A Kommac resident pleaded guilty at a federal courthouse in Brooklyn on Tuesday to stealing $ 4.7 million in mortgage refinancing proceeds that was meant to pay off his clients’ existing mortgages, officials said.
According to the US Department of Justice, Brent Kaufman, whom officials describe as a “former unlicensed mortgage broker”, faces up to 30 years in prison, as well as confiscation and a fine of up to $ 1 million.
“With today’s plea of guilt, Kaufman admits to having stolen millions of dollars in a brazen mortgage fraud scheme that defrauded numerous lenders and left his homeowner clients at risk of losing their homes through foreclosure,” Acting US Attorney Jacqueline said in a statement. Kasulis.
“Kaufman not only stole his victims’ money, but also undermined their trust, leaving them financially vulnerable and putting them at risk of serious financial complications,” FBI Deputy Acting Director Michael Driscoll said in a statement. “Collectively, his victims suffered millions of dollars in losses.”
As an unlicensed mortgage broker, Kaufman has often helped clients in Queens and Long Island refinance mortgages, officials say. When closing for mortgage refinancing, money from the new mortgage must be transferred to a financial institution that has an existing mortgage in order to be paid back. Between 2016 and 2019, Kaufman, along with others, participated in the scam scheme of Home Point Financial Corporation, LoanDepot.com, United Wholesale Mortgage and other mortgage lenders, obtaining and trying to obtain money and funds from lenders through material false representations.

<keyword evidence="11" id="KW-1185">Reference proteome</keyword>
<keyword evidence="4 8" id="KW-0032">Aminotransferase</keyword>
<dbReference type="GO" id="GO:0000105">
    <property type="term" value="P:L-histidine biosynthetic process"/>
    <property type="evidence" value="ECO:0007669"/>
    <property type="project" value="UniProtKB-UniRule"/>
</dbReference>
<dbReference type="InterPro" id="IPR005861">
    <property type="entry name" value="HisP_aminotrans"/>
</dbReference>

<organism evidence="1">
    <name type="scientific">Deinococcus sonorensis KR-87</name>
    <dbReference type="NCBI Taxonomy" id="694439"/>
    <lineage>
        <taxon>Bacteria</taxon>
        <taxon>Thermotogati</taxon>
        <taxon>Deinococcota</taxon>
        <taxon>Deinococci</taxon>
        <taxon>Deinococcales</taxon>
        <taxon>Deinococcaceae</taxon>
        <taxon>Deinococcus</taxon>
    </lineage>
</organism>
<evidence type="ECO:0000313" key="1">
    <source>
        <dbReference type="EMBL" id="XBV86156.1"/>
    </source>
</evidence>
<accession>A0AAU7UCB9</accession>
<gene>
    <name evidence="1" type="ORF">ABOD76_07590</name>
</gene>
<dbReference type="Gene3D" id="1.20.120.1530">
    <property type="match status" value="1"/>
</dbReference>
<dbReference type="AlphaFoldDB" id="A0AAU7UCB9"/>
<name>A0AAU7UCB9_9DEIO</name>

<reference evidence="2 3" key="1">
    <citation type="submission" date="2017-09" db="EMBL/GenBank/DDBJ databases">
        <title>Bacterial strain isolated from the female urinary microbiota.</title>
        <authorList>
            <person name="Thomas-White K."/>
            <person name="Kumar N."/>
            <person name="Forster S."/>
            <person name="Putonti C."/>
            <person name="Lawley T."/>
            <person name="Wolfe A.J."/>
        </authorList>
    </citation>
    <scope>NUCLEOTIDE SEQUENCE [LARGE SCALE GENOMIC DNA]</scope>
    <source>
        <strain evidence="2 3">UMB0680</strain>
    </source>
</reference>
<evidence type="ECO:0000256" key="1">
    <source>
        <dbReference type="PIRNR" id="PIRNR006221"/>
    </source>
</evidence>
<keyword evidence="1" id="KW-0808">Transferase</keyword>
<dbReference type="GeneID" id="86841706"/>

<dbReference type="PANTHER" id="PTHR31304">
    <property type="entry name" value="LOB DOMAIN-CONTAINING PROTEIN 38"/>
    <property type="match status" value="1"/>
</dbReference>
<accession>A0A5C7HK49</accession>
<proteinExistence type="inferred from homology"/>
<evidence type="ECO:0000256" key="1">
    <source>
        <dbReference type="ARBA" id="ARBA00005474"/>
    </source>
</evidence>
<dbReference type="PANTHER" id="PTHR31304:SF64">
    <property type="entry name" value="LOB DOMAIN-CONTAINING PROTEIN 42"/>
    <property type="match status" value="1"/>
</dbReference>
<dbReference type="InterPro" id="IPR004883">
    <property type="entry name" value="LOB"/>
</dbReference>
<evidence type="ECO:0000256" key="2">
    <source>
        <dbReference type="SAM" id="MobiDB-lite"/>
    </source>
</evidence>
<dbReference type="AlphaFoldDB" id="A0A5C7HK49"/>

Kaufman gave lenders incorrect information about the routing of existing mortgages, officials said. Instead of transferring funds to the correct financial institution, funds were transferred to bank accounts controlled by Kaufman. As a result, existing mortgages were not paid off – clients were left with two mortgages on their homes – and Kaufman stole those funds for his own use, officials said.
Officials say Kaufman used the money to pay off mortgage payments on existing mortgages or to repay them to avoid disclosing his scheme. When Kaufman stopped paying off existing mortgages, several of his clients’ homes were foreclosed. The victims of the scheme ultimately suffered losses of about $ 2.5 million.